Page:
First published in 1979 by Leonard Wibberley
As you perhaps know, I am in the habit of holding conversations now and again with people of historical importance, whether I am acquainted with them or not.
The other day, having little to do, I summoned up His Satanic Majesty for a chat. Always courteous, he appeared immediately and offered me a low-tar cigarette with a huge filter on it.
“I have taken to carrying these around,” he said “for I do not like to hurry people out of their mortality. Once I have them the game is over – the love affair ends as it were. It would actually be better if you did not smoke at all, but then I have always known how difficult it is for you to resist temptation.”
“I hardly expected you and the Surgeon General to be on the same side of the fence,” I said. “And as for temptation, it is only the attractive ones that I have trouble resisting. Unattractive temptations I can put aside with impunity.”
“There are such temptations?” he asked.
“Of course there are – exercising, for instance, following a diet, taking prescribed medicines regularly. Acting sensibly. All these are unpleasant temptations with which I can readily cope. But what I wanted to do, my dear Lucifer, was to congratulate you on the tremendous progress you are making in capturing men’s souls. You are not, I trust, a feminist, and will understand that by ‘men’s’ I mean the souls of both men and women.”
“Give me a for instance,” he said.
“Well, there was the case of that 91-year-old woman in Texas, turned in by a grocery clerk for stealing a few dollars worth of food. Surely the legions of Hell held a torchlight parade in celebration of that victory over Christianity.”
“My dear foolish Leonard,” he replied. “What a disappointment you are to me. If you have any hope at all of winning your way into my domain, you are just going to have to do a lot more thinking than you seem capable of now. Sending a 91-year-old woman to the pokey for stealing food isn’t the kind of rich, high quality malevolence which wins Hell. It’s just following the rules. I will have absolutely nothing to do with people who just follow the rules, and if you are going to write up this interview please put it down plainly that Hell is not filled with Heaven’s unimaginative rejects. We require something more spirited than that.”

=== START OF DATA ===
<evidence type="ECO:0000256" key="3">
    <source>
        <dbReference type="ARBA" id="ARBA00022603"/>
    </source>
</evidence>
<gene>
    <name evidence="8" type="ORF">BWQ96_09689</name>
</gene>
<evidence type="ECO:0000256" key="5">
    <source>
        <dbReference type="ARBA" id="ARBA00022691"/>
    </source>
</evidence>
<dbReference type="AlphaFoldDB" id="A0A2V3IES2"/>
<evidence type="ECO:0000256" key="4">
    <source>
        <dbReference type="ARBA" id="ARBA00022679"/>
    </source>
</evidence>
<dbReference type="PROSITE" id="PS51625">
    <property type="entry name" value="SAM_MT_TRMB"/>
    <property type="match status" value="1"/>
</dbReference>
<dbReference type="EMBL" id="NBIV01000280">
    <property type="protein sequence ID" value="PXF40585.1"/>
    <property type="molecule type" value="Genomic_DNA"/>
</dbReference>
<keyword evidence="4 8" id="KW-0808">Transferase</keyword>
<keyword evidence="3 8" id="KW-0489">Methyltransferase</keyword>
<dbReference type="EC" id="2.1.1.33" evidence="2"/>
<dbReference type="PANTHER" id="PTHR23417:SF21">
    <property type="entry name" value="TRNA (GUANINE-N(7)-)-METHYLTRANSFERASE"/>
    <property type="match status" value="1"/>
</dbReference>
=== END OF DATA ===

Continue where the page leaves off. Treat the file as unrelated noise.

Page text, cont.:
“But wasn’t it a piece of high quality evil to arrest a poor old lady for stealing food which she needed badly?” I asked.
“Of course not,” said Lucifer. "There was no intention to be deliciously heartless. I’ll admit it was a failure of Christianity and perhaps even Zen Buddism, and I did call Heaven (we have an emergency line, you know, for consultation over matters of mutual interest) and commiserate with them over the poor showing. I got the usual stuffy reply – there’s really not much sensitivity towards us up there.”
“What was the reply?” I asked.
“Oh, they’d only been 2,000 years at the job. Give them a million and I’d see the difference. And when reminded that they probably hadn’t got much more than 25 years left, they said that was my fault – the stuff about the serpent and the Tree of Knowledge of Good and Evil. Have you any more for instances for me?”
“There was the man who kicked a child to death for interrupting a television program.”
“Please,” said Lucifer. “Please. Let’s not mix up pathological behavior with the creative malevolence which I demand from my followers. I simply will not fill Hell with the mentally unbalanced.”
“So I was quite wrong to offer you my congratulations on your success in enslaving the souls of men?” I asked.
Lucifer smiled. His smile is fascinating – it lies somewhere between that of the late Clark Gable and the gleam of a silver nameplate on a coffin.
“Creative malevolence,” he repeated. “That’s the key. Do turn on your television set every now and then and take a look at the quality of the programming. That’s what we hold our torchlight parades through the glowing canyons of coal for. Interrupted, as is only proper, by commercials for dog food, and items of feminine hygiene.”
Leonard wrote a series of murder mysteries about a priest-turned-amateur detective named Father Bredder who both solves crimes and saves souls under the pen name Leonard Holton. 
The series was made into a television show in the 70s starring George Kennedy called "Sarge."
The next book in the series, A Pact With Satan, is now available for the first time on Kindle. To read a free sample click here:
Father Joseph Bredder thought Mrs. Wentworth must be deranged. How could a sane woman expect him to believe that her dead husband was trying to burn her to death? Dr. Wentworth had died in a road accident when his car had crashed into a pylon and burst into flames. Now his widow heard his voice at night, threatening her with the same fate…
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